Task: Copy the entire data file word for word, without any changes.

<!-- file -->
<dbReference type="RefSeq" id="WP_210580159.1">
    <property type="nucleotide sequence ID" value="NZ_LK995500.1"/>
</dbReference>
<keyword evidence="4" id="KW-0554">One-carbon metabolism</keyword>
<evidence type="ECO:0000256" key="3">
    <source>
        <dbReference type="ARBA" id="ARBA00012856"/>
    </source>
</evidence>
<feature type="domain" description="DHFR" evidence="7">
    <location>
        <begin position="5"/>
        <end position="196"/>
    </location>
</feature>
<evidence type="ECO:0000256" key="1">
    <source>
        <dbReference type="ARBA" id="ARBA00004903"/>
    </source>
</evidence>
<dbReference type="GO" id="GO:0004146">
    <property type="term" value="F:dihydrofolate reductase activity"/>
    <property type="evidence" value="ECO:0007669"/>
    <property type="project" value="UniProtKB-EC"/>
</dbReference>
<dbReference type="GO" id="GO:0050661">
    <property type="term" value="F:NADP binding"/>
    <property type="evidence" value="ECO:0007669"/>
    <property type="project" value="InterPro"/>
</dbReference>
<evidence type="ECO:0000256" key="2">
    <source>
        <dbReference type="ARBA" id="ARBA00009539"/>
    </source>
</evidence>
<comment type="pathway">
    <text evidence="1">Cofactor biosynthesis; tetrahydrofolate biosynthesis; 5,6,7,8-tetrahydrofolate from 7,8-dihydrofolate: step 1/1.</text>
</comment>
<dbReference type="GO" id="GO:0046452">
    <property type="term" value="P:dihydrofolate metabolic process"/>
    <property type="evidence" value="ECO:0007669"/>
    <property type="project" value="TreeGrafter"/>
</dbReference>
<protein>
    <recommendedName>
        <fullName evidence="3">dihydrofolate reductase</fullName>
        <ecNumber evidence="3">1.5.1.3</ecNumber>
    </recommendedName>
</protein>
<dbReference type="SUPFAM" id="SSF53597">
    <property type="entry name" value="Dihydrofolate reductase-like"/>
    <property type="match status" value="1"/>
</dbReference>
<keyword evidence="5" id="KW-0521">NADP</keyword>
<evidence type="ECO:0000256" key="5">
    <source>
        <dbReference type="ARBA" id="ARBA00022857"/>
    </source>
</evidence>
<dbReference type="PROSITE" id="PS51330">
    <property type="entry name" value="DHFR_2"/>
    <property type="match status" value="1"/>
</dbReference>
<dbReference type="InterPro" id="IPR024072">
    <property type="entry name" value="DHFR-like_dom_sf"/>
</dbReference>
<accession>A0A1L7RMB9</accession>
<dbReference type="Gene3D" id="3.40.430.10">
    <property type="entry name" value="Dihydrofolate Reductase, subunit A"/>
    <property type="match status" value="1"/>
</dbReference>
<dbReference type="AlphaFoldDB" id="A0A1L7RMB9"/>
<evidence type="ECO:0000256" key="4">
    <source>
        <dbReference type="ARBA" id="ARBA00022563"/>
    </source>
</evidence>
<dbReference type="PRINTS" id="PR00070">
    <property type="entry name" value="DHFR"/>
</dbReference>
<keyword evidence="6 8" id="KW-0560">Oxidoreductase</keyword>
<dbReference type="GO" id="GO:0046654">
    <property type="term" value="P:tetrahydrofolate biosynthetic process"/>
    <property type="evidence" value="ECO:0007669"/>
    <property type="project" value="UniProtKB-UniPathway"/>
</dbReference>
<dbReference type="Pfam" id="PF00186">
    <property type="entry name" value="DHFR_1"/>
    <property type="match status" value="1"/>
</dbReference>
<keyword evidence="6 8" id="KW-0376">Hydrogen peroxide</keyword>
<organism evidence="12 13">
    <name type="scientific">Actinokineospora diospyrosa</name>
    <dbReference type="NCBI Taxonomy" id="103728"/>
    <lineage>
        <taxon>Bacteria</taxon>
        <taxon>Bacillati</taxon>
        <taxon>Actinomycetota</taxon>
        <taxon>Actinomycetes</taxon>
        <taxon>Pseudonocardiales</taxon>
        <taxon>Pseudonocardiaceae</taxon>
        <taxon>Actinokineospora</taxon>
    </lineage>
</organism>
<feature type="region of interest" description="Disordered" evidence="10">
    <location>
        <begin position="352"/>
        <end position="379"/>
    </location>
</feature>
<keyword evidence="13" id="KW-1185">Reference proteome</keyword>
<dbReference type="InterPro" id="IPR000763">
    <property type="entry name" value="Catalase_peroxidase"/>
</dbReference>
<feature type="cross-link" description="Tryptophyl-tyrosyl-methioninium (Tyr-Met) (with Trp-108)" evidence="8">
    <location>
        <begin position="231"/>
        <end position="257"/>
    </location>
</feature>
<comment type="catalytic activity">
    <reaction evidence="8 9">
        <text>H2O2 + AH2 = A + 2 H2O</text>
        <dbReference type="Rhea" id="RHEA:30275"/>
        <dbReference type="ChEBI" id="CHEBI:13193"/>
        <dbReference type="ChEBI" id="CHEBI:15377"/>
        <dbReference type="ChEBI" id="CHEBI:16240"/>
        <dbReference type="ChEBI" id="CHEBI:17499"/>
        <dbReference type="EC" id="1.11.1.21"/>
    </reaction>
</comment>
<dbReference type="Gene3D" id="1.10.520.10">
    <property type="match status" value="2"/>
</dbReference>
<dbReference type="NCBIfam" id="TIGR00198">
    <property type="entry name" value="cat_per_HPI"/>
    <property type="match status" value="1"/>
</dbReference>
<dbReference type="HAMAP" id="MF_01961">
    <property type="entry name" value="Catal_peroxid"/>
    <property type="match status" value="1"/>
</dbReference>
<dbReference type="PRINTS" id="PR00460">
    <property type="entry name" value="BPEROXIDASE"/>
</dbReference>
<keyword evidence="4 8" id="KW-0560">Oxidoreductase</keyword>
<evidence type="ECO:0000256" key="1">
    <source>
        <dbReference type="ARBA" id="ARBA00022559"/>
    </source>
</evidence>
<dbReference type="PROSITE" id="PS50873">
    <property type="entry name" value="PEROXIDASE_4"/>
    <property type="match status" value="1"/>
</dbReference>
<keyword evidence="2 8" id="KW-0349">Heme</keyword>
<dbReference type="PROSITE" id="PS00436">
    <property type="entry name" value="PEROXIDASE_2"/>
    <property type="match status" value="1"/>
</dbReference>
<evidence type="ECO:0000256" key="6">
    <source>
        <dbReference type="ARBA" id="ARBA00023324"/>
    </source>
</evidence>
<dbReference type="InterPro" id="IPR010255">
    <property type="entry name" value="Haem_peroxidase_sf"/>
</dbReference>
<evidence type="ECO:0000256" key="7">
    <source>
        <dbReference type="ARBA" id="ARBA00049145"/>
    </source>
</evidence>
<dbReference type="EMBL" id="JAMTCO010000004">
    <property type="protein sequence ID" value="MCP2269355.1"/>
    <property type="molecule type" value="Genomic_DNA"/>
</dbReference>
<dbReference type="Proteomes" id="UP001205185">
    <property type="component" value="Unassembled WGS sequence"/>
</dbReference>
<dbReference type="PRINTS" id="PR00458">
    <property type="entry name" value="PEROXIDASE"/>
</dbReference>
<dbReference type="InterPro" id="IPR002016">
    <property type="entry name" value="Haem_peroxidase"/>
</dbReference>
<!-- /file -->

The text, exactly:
<dbReference type="RefSeq" id="WP_210580159.1">
    <property type="nucleotide sequence ID" value="NZ_LK995500.1"/>
</dbReference>
<keyword evidence="4" id="KW-0554">One-carbon metabolism</keyword>
<evidence type="ECO:0000256" key="3">
    <source>
        <dbReference type="ARBA" id="ARBA00012856"/>
    </source>
</evidence>
<feature type="domain" description="DHFR" evidence="7">
    <location>
        <begin position="5"/>
        <end position="196"/>
    </location>
</feature>
<evidence type="ECO:0000256" key="1">
    <source>
        <dbReference type="ARBA" id="ARBA00004903"/>
    </source>
</evidence>
<dbReference type="GO" id="GO:0004146">
    <property type="term" value="F:dihydrofolate reductase activity"/>
    <property type="evidence" value="ECO:0007669"/>
    <property type="project" value="UniProtKB-EC"/>
</dbReference>
<dbReference type="GO" id="GO:0050661">
    <property type="term" value="F:NADP binding"/>
    <property type="evidence" value="ECO:0007669"/>
    <property type="project" value="InterPro"/>
</dbReference>
<evidence type="ECO:0000256" key="2">
    <source>
        <dbReference type="ARBA" id="ARBA00009539"/>
    </source>
</evidence>
<comment type="pathway">
    <text evidence="1">Cofactor biosynthesis; tetrahydrofolate biosynthesis; 5,6,7,8-tetrahydrofolate from 7,8-dihydrofolate: step 1/1.</text>
</comment>
<dbReference type="GO" id="GO:0046452">
    <property type="term" value="P:dihydrofolate metabolic process"/>
    <property type="evidence" value="ECO:0007669"/>
    <property type="project" value="TreeGrafter"/>
</dbReference>
<protein>
    <recommendedName>
        <fullName evidence="3">dihydrofolate reductase</fullName>
        <ecNumber evidence="3">1.5.1.3</ecNumber>
    </recommendedName>
</protein>
<dbReference type="SUPFAM" id="SSF53597">
    <property type="entry name" value="Dihydrofolate reductase-like"/>
    <property type="match status" value="1"/>
</dbReference>
<keyword evidence="5" id="KW-0521">NADP</keyword>
<evidence type="ECO:0000256" key="5">
    <source>
        <dbReference type="ARBA" id="ARBA00022857"/>
    </source>
</evidence>
<dbReference type="PROSITE" id="PS51330">
    <property type="entry name" value="DHFR_2"/>
    <property type="match status" value="1"/>
</dbReference>
<dbReference type="InterPro" id="IPR024072">
    <property type="entry name" value="DHFR-like_dom_sf"/>
</dbReference>
<accession>A0A1L7RMB9</accession>
<dbReference type="Gene3D" id="3.40.430.10">
    <property type="entry name" value="Dihydrofolate Reductase, subunit A"/>
    <property type="match status" value="1"/>
</dbReference>
<dbReference type="AlphaFoldDB" id="A0A1L7RMB9"/>
<evidence type="ECO:0000256" key="4">
    <source>
        <dbReference type="ARBA" id="ARBA00022563"/>
    </source>
</evidence>
<dbReference type="PRINTS" id="PR00070">
    <property type="entry name" value="DHFR"/>
</dbReference>
<keyword evidence="6 8" id="KW-0560">Oxidoreductase</keyword>
<dbReference type="GO" id="GO:0046654">
    <property type="term" value="P:tetrahydrofolate biosynthetic process"/>
    <property type="evidence" value="ECO:0007669"/>
    <property type="project" value="UniProtKB-UniPathway"/>
</dbReference>
<dbReference type="Pfam" id="PF00186">
    <property type="entry name" value="DHFR_1"/>
    <property type="match status" value="1"/>
</dbReference>
<keyword evidence="6 8" id="KW-0376">Hydrogen peroxide</keyword>
<organism evidence="12 13">
    <name type="scientific">Actinokineospora diospyrosa</name>
    <dbReference type="NCBI Taxonomy" id="103728"/>
    <lineage>
        <taxon>Bacteria</taxon>
        <taxon>Bacillati</taxon>
        <taxon>Actinomycetota</taxon>
        <taxon>Actinomycetes</taxon>
        <taxon>Pseudonocardiales</taxon>
        <taxon>Pseudonocardiaceae</taxon>
        <taxon>Actinokineospora</taxon>
    </lineage>
</organism>
<feature type="region of interest" description="Disordered" evidence="10">
    <location>
        <begin position="352"/>
        <end position="379"/>
    </location>
</feature>
<keyword evidence="13" id="KW-1185">Reference proteome</keyword>
<dbReference type="InterPro" id="IPR000763">
    <property type="entry name" value="Catalase_peroxidase"/>
</dbReference>
<feature type="cross-link" description="Tryptophyl-tyrosyl-methioninium (Tyr-Met) (with Trp-108)" evidence="8">
    <location>
        <begin position="231"/>
        <end position="257"/>
    </location>
</feature>
<comment type="catalytic activity">
    <reaction evidence="8 9">
        <text>H2O2 + AH2 = A + 2 H2O</text>
        <dbReference type="Rhea" id="RHEA:30275"/>
        <dbReference type="ChEBI" id="CHEBI:13193"/>
        <dbReference type="ChEBI" id="CHEBI:15377"/>
        <dbReference type="ChEBI" id="CHEBI:16240"/>
        <dbReference type="ChEBI" id="CHEBI:17499"/>
        <dbReference type="EC" id="1.11.1.21"/>
    </reaction>
</comment>
<dbReference type="Gene3D" id="1.10.520.10">
    <property type="match status" value="2"/>
</dbReference>
<dbReference type="NCBIfam" id="TIGR00198">
    <property type="entry name" value="cat_per_HPI"/>
    <property type="match status" value="1"/>
</dbReference>
<dbReference type="HAMAP" id="MF_01961">
    <property type="entry name" value="Catal_peroxid"/>
    <property type="match status" value="1"/>
</dbReference>
<dbReference type="PRINTS" id="PR00460">
    <property type="entry name" value="BPEROXIDASE"/>
</dbReference>
<keyword evidence="4 8" id="KW-0560">Oxidoreductase</keyword>
<evidence type="ECO:0000256" key="1">
    <source>
        <dbReference type="ARBA" id="ARBA00022559"/>
    </source>
</evidence>
<dbReference type="PROSITE" id="PS50873">
    <property type="entry name" value="PEROXIDASE_4"/>
    <property type="match status" value="1"/>
</dbReference>
<keyword evidence="2 8" id="KW-0349">Heme</keyword>
<dbReference type="PROSITE" id="PS00436">
    <property type="entry name" value="PEROXIDASE_2"/>
    <property type="match status" value="1"/>
</dbReference>
<evidence type="ECO:0000256" key="6">
    <source>
        <dbReference type="ARBA" id="ARBA00023324"/>
    </source>
</evidence>
<dbReference type="InterPro" id="IPR010255">
    <property type="entry name" value="Haem_peroxidase_sf"/>
</dbReference>
<evidence type="ECO:0000256" key="7">
    <source>
        <dbReference type="ARBA" id="ARBA00049145"/>
    </source>
</evidence>
<dbReference type="EMBL" id="JAMTCO010000004">
    <property type="protein sequence ID" value="MCP2269355.1"/>
    <property type="molecule type" value="Genomic_DNA"/>
</dbReference>
<dbReference type="Proteomes" id="UP001205185">
    <property type="component" value="Unassembled WGS sequence"/>
</dbReference>
<dbReference type="PRINTS" id="PR00458">
    <property type="entry name" value="PEROXIDASE"/>
</dbReference>
<dbReference type="InterPro" id="IPR002016">
    <property type="entry name" value="Haem_peroxidase"/>
</dbReference>